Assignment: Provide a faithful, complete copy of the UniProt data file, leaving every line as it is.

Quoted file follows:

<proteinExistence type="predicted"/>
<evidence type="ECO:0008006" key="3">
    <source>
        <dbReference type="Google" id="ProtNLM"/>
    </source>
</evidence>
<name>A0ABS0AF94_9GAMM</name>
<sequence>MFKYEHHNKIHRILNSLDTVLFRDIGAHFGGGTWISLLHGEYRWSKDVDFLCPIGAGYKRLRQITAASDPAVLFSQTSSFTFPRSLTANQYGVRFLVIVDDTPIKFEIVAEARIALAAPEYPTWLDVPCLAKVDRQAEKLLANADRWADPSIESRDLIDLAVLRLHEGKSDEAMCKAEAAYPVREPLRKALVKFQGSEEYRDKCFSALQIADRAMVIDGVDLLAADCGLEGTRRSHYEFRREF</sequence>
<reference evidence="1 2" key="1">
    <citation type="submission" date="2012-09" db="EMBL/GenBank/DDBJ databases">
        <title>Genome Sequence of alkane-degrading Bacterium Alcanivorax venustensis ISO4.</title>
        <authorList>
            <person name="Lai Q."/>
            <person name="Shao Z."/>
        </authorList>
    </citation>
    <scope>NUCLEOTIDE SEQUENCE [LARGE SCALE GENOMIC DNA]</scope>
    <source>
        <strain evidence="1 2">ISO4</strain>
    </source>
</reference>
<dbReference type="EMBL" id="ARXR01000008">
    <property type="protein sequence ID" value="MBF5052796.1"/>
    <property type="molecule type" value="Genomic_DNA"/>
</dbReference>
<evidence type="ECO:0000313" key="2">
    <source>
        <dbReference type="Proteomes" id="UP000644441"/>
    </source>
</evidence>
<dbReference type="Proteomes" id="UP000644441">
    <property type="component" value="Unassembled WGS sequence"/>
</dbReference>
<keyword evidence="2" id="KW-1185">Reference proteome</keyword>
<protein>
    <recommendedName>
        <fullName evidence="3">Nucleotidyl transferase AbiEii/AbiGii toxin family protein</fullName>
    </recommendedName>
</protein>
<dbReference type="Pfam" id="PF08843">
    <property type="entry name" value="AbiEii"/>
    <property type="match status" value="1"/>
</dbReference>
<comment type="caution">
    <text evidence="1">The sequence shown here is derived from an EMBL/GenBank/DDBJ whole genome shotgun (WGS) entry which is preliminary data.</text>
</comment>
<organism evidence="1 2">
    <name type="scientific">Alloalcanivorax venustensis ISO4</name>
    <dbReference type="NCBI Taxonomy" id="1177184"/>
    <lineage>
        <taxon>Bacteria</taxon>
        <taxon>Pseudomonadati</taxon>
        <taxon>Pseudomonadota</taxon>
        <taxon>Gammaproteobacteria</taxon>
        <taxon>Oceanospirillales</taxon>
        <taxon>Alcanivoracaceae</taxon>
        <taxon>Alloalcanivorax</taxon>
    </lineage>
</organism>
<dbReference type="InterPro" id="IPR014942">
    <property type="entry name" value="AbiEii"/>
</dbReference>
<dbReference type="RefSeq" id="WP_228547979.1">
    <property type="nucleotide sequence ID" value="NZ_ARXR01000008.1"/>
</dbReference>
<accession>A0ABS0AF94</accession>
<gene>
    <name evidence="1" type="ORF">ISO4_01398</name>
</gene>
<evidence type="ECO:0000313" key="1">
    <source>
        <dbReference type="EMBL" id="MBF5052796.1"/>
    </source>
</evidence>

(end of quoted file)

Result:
<proteinExistence type="predicted"/>
<evidence type="ECO:0008006" key="3">
    <source>
        <dbReference type="Google" id="ProtNLM"/>
    </source>
</evidence>
<name>A0ABS0AF94_9GAMM</name>
<sequence>MFKYEHHNKIHRILNSLDTVLFRDIGAHFGGGTWISLLHGEYRWSKDVDFLCPIGAGYKRLRQITAASDPAVLFSQTSSFTFPRSLTANQYGVRFLVIVDDTPIKFEIVAEARIALAAPEYPTWLDVPCLAKVDRQAEKLLANADRWADPSIESRDLIDLAVLRLHEGKSDEAMCKAEAAYPVREPLRKALVKFQGSEEYRDKCFSALQIADRAMVIDGVDLLAADCGLEGTRRSHYEFRREF</sequence>
<reference evidence="1 2" key="1">
    <citation type="submission" date="2012-09" db="EMBL/GenBank/DDBJ databases">
        <title>Genome Sequence of alkane-degrading Bacterium Alcanivorax venustensis ISO4.</title>
        <authorList>
            <person name="Lai Q."/>
            <person name="Shao Z."/>
        </authorList>
    </citation>
    <scope>NUCLEOTIDE SEQUENCE [LARGE SCALE GENOMIC DNA]</scope>
    <source>
        <strain evidence="1 2">ISO4</strain>
    </source>
</reference>
<dbReference type="EMBL" id="ARXR01000008">
    <property type="protein sequence ID" value="MBF5052796.1"/>
    <property type="molecule type" value="Genomic_DNA"/>
</dbReference>
<evidence type="ECO:0000313" key="2">
    <source>
        <dbReference type="Proteomes" id="UP000644441"/>
    </source>
</evidence>
<dbReference type="Proteomes" id="UP000644441">
    <property type="component" value="Unassembled WGS sequence"/>
</dbReference>
<keyword evidence="2" id="KW-1185">Reference proteome</keyword>
<protein>
    <recommendedName>
        <fullName evidence="3">Nucleotidyl transferase AbiEii/AbiGii toxin family protein</fullName>
    </recommendedName>
</protein>
<dbReference type="Pfam" id="PF08843">
    <property type="entry name" value="AbiEii"/>
    <property type="match status" value="1"/>
</dbReference>
<comment type="caution">
    <text evidence="1">The sequence shown here is derived from an EMBL/GenBank/DDBJ whole genome shotgun (WGS) entry which is preliminary data.</text>
</comment>
<organism evidence="1 2">
    <name type="scientific">Alloalcanivorax venustensis ISO4</name>
    <dbReference type="NCBI Taxonomy" id="1177184"/>
    <lineage>
        <taxon>Bacteria</taxon>
        <taxon>Pseudomonadati</taxon>
        <taxon>Pseudomonadota</taxon>
        <taxon>Gammaproteobacteria</taxon>
        <taxon>Oceanospirillales</taxon>
        <taxon>Alcanivoracaceae</taxon>
        <taxon>Alloalcanivorax</taxon>
    </lineage>
</organism>
<dbReference type="InterPro" id="IPR014942">
    <property type="entry name" value="AbiEii"/>
</dbReference>
<dbReference type="RefSeq" id="WP_228547979.1">
    <property type="nucleotide sequence ID" value="NZ_ARXR01000008.1"/>
</dbReference>
<accession>A0ABS0AF94</accession>
<gene>
    <name evidence="1" type="ORF">ISO4_01398</name>
</gene>
<evidence type="ECO:0000313" key="1">
    <source>
        <dbReference type="EMBL" id="MBF5052796.1"/>
    </source>
</evidence>